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The Chemical Educator

ISSN: 1430-4171 (electronic version)

Table of Contents

Abstract Volume x Issue x (2006) pp 271-280

A Meteor Impact the Classroom? A Micro and Nano View of the Thermite Reaction

Thomas J. Manning,*, Giso Abadi, James Nienow, Eric Lochner, Kim Riddle,**Dennis Phillips, David A. Kring

Department of Chemistry, Valdosta State University, Valdosta, GA 31698; Department of Biology, Valdosta State University, Valdosta, GA, 31698; MARTECH, Physics Department, The Florida State University, Tallahassee, FL 32306; Electron Microscope Facility, Biology Department, Florida State University, Tallahassee, Fl 32306; Biological and Chemical Mass Spectrometry Facility, Chemistry Department, University of Georgia, Athens, GA; and Lunar and Planetary Laboratory, NASA/UA Space Imagery Center, UA Meteorite Recovery Program, University of Arizona, Tucson, AZ 85721; tmanning@valdosta.edu
Received August 4, 2005. Accepted March 5, 2006.

Published online: 30 June 2006

Abstract. The thermite reaction releases energy in a very visual fashion. It involves a metal oxide, such as iron(III) oxide, reacting with aluminum metal (dust). This reaction is useful for chemical demonstrations because its incendiary appearance often captivates students. In this work, fluorinated graphite dust and diamond dust are seeded in with the reactants and we demonstrate that it produces interesting structures, such as micrometer-sized hollow iron spheres and nanometer-sized carbon onions. This demonstration is introduced at two levels of an undergraduate curriculum: general chemistry and instrumental analysis. Using different variations of the thermite reaction, traditional topics, such as molecular geometries, bond energies, oxidation and reduction potentials, and thermodynamics can be blended with material science and nanotechnology. In instrumental analysis a number of techniques are used to identify the products. The reaction is also used as a conduit for interdisciplinary topics such as meteor chemistry and magnetochemistry.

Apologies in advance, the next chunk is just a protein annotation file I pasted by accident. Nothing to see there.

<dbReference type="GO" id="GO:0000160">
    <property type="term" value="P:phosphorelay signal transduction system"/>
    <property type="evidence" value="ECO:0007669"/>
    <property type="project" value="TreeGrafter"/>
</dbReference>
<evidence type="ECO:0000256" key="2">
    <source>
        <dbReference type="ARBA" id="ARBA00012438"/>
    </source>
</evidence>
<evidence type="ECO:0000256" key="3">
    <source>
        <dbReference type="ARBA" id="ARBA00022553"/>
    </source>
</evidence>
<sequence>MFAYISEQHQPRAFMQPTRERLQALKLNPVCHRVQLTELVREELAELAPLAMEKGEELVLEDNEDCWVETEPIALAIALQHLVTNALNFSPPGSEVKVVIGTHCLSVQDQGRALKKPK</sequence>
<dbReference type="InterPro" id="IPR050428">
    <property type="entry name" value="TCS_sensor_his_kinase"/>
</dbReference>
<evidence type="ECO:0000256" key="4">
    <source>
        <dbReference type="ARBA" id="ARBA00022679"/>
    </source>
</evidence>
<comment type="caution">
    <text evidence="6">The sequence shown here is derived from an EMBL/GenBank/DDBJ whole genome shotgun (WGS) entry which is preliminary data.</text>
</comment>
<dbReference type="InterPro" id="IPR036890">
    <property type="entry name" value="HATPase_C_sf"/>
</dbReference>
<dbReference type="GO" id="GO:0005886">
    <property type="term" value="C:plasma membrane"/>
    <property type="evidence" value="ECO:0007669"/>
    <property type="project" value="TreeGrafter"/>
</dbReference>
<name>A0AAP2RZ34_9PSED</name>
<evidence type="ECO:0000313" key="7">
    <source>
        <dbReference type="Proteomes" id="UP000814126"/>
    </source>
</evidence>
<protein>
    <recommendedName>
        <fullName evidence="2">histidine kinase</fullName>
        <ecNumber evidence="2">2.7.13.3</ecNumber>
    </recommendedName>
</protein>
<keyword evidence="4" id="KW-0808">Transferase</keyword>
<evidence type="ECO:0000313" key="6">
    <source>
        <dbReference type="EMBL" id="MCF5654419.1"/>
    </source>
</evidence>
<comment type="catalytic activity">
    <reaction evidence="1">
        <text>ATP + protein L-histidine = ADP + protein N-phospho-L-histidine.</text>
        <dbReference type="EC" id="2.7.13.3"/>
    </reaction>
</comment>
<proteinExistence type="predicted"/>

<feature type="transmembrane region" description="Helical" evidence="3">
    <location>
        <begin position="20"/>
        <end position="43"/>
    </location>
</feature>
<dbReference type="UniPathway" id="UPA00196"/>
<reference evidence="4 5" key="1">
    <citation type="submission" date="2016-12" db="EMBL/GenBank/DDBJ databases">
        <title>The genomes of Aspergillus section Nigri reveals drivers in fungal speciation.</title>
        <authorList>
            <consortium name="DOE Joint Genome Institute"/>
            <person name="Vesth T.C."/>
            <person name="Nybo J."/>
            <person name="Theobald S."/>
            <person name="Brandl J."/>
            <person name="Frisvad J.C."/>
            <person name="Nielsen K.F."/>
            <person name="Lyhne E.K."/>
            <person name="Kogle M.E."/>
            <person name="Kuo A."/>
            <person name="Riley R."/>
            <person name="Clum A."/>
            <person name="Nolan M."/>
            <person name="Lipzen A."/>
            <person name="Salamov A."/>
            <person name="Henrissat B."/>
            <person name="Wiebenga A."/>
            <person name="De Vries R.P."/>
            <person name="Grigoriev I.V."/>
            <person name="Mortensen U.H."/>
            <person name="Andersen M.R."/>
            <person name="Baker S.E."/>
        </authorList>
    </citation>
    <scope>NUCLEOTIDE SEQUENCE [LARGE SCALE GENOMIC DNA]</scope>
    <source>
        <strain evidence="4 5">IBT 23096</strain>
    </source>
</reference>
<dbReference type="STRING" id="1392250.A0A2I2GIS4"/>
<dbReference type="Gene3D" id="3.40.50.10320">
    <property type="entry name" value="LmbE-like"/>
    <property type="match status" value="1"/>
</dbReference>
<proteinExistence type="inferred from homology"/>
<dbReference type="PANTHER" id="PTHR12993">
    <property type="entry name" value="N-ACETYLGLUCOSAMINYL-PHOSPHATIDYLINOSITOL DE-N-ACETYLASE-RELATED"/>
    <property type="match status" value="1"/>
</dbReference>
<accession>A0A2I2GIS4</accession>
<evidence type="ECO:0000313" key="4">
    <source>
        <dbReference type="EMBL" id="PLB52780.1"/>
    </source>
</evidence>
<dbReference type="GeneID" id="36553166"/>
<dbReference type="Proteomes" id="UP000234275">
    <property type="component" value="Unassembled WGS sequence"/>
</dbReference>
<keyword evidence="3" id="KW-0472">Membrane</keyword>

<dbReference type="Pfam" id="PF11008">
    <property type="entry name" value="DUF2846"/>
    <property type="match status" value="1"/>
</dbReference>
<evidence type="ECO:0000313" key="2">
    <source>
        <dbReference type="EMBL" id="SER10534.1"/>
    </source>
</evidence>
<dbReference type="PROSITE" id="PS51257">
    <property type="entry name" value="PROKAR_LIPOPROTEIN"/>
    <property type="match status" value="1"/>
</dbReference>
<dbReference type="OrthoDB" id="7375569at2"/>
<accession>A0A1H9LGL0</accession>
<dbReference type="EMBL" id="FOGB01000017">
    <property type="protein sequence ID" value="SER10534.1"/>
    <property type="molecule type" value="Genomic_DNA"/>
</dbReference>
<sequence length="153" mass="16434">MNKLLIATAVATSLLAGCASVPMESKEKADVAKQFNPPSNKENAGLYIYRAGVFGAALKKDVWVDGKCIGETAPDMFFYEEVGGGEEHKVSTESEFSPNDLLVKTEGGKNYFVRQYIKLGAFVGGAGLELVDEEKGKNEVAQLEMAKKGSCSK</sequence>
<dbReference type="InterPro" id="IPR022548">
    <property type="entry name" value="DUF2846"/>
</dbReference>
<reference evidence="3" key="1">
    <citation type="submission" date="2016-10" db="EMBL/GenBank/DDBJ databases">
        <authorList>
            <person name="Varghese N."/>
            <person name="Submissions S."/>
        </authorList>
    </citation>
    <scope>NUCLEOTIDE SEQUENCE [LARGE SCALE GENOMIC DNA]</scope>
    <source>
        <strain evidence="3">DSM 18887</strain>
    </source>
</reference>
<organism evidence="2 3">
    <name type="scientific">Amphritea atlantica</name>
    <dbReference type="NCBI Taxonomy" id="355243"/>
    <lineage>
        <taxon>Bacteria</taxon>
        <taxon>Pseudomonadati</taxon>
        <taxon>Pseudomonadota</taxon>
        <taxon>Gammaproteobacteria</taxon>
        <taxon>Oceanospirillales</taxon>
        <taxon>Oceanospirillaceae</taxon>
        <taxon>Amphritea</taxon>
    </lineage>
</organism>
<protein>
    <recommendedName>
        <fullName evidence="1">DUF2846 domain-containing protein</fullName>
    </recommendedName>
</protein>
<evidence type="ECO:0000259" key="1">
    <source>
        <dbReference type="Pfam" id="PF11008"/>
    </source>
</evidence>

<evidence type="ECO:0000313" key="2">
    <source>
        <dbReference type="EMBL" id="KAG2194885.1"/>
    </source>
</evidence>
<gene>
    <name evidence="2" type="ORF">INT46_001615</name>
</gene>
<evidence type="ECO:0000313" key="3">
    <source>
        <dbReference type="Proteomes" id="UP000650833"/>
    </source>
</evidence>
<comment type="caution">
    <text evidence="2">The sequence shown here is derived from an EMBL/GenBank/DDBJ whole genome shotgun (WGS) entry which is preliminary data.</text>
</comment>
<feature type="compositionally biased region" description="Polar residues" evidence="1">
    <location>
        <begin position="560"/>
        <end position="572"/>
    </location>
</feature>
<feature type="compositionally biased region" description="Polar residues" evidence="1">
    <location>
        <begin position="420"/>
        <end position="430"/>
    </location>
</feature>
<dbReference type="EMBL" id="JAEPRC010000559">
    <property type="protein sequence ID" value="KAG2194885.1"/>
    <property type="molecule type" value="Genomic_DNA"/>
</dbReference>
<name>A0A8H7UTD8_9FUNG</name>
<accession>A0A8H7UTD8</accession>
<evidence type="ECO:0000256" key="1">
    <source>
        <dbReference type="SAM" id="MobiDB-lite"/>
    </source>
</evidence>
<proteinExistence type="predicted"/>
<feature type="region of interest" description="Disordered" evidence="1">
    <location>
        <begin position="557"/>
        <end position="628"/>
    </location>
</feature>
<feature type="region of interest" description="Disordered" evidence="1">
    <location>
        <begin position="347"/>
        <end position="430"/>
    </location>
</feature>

Key Words: Laboratories and Demonstrations; general chemistry; instrumental analysis; thermodynamics

(*) Corresponding author. (E-mail: tmanning@valdosta.edu)

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Issue date: August 1, 2006

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